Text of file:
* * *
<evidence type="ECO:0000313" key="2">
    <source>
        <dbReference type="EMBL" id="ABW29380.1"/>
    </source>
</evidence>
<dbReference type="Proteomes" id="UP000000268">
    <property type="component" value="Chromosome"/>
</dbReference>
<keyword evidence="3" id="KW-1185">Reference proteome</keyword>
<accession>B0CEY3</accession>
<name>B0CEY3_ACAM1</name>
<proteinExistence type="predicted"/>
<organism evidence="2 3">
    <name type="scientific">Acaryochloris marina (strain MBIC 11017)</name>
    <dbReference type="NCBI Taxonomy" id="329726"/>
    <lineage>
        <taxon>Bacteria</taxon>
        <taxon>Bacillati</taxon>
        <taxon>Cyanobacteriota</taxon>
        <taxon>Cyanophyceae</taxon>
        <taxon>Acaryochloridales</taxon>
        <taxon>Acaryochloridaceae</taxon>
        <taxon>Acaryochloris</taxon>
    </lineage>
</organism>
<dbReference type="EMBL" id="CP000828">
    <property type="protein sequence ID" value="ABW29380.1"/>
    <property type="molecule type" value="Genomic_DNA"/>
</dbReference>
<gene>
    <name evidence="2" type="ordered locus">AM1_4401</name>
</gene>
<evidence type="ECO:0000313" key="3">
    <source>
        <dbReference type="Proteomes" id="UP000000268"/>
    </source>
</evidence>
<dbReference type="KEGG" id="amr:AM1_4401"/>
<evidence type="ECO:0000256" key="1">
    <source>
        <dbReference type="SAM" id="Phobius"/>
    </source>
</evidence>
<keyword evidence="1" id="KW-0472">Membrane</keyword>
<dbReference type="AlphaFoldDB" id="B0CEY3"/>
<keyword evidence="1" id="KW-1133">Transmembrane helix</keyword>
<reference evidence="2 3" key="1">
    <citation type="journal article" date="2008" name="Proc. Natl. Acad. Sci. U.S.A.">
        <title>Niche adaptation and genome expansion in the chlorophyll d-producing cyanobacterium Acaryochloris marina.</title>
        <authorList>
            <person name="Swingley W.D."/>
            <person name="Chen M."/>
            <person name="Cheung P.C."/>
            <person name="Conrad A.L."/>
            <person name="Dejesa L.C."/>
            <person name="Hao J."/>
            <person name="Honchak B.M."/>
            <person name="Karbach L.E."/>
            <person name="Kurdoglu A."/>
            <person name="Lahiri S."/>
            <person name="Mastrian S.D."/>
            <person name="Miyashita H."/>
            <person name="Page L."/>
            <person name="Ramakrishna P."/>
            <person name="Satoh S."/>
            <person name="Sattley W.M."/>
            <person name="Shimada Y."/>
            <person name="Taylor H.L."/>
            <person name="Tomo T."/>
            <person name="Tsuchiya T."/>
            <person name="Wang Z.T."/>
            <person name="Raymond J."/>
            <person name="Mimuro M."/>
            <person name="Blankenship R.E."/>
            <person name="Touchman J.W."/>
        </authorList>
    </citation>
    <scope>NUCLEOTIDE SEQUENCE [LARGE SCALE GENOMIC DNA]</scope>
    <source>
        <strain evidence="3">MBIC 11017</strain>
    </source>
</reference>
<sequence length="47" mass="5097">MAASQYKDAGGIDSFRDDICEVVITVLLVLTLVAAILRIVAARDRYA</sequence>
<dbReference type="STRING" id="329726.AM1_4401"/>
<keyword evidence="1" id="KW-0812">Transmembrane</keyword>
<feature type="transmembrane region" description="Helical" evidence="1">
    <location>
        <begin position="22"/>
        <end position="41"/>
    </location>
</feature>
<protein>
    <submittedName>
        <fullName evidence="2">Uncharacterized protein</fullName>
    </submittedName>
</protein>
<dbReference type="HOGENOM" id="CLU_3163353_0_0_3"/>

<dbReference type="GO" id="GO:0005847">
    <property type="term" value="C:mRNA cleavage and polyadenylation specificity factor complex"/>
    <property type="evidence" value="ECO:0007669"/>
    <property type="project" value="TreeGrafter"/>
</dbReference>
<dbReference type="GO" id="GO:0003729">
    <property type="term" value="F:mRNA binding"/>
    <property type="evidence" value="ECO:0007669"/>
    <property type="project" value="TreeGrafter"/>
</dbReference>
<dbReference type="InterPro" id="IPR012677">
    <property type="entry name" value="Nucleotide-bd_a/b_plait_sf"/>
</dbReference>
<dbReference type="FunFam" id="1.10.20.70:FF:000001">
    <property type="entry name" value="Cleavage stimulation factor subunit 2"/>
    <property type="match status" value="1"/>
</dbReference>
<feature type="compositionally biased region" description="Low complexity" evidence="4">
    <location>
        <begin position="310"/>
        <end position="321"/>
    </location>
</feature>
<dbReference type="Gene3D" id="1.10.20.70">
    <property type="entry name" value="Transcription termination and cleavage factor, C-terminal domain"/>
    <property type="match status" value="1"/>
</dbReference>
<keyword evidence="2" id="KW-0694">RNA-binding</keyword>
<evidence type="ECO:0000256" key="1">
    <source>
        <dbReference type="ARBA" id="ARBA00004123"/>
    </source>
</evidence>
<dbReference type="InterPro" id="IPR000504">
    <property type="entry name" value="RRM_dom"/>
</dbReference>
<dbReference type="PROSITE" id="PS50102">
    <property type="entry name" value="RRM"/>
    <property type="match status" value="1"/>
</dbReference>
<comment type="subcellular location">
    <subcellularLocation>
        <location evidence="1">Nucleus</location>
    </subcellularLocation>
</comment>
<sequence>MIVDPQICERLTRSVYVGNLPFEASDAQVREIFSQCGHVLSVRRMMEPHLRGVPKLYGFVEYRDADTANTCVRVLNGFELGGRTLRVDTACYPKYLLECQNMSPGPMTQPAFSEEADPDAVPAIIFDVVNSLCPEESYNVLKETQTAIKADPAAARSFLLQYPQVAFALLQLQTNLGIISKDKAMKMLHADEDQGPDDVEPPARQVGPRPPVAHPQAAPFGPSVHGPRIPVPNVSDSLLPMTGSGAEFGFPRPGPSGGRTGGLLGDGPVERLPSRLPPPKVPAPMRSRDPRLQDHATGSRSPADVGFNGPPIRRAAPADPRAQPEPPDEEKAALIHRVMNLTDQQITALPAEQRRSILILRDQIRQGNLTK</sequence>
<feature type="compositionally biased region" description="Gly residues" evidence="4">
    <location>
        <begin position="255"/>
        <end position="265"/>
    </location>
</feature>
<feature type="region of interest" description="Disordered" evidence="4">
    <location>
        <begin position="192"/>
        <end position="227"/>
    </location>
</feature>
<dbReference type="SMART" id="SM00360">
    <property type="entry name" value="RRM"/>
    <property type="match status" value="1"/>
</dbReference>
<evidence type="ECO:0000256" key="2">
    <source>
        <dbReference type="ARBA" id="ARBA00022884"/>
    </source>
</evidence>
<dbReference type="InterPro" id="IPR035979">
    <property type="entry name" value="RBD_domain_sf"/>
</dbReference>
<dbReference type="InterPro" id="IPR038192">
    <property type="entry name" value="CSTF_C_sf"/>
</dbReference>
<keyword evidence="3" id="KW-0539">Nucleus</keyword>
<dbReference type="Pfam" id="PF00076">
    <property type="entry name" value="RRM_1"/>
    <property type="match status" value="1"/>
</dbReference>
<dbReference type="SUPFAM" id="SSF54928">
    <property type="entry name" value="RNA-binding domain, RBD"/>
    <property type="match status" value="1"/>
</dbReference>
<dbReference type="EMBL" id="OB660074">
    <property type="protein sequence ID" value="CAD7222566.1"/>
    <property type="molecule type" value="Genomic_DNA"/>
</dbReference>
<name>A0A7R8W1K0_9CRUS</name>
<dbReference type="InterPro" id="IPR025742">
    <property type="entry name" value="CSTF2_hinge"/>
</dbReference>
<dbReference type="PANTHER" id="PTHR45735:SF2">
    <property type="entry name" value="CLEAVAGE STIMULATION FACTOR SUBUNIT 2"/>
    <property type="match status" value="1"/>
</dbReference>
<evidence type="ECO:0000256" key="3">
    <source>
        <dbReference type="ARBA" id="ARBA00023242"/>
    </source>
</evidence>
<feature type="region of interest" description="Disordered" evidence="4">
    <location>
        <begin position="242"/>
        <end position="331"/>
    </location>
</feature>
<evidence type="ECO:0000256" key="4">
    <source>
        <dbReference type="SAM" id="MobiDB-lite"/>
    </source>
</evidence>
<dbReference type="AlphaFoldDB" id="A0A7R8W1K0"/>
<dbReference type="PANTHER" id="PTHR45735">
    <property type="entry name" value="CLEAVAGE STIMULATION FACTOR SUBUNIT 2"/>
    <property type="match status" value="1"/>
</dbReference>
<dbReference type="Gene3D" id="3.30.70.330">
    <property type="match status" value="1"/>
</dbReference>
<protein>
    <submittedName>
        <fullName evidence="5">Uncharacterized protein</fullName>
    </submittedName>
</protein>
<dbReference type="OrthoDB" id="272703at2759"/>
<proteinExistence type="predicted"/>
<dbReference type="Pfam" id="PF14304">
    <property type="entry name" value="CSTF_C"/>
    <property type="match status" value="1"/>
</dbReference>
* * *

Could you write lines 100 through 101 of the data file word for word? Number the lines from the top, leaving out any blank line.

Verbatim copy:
    <property type="evidence" value="ECO:0007669"/>
    <property type="project" value="TreeGrafter"/>